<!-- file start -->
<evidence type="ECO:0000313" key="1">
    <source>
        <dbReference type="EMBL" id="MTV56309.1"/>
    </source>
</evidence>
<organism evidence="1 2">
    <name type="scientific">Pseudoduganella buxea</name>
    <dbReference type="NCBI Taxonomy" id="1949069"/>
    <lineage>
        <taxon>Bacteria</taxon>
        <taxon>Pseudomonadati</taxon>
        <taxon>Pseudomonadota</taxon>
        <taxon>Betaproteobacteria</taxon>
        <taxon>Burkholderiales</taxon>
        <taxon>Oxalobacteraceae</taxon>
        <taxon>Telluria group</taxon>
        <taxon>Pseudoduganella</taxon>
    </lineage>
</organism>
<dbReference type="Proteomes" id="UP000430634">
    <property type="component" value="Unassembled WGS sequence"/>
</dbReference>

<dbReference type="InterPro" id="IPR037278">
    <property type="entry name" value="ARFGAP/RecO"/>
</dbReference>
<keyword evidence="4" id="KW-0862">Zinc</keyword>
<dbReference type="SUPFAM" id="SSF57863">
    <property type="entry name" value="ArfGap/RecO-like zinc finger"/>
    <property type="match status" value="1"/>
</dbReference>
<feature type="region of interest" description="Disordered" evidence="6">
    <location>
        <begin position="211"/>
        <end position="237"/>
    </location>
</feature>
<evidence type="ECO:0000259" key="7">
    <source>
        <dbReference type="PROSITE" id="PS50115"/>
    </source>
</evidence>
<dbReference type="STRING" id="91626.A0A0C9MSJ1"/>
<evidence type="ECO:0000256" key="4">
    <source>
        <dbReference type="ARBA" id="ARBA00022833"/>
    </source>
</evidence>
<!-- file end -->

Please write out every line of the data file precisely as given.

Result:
<evidence type="ECO:0000313" key="1">
    <source>
        <dbReference type="EMBL" id="MTV56309.1"/>
    </source>
</evidence>
<organism evidence="1 2">
    <name type="scientific">Pseudoduganella buxea</name>
    <dbReference type="NCBI Taxonomy" id="1949069"/>
    <lineage>
        <taxon>Bacteria</taxon>
        <taxon>Pseudomonadati</taxon>
        <taxon>Pseudomonadota</taxon>
        <taxon>Betaproteobacteria</taxon>
        <taxon>Burkholderiales</taxon>
        <taxon>Oxalobacteraceae</taxon>
        <taxon>Telluria group</taxon>
        <taxon>Pseudoduganella</taxon>
    </lineage>
</organism>
<dbReference type="Proteomes" id="UP000430634">
    <property type="component" value="Unassembled WGS sequence"/>
</dbReference>

<dbReference type="InterPro" id="IPR037278">
    <property type="entry name" value="ARFGAP/RecO"/>
</dbReference>
<keyword evidence="4" id="KW-0862">Zinc</keyword>
<dbReference type="SUPFAM" id="SSF57863">
    <property type="entry name" value="ArfGap/RecO-like zinc finger"/>
    <property type="match status" value="1"/>
</dbReference>
<feature type="region of interest" description="Disordered" evidence="6">
    <location>
        <begin position="211"/>
        <end position="237"/>
    </location>
</feature>
<evidence type="ECO:0000259" key="7">
    <source>
        <dbReference type="PROSITE" id="PS50115"/>
    </source>
</evidence>
<dbReference type="STRING" id="91626.A0A0C9MSJ1"/>
<evidence type="ECO:0000256" key="4">
    <source>
        <dbReference type="ARBA" id="ARBA00022833"/>
    </source>
</evidence>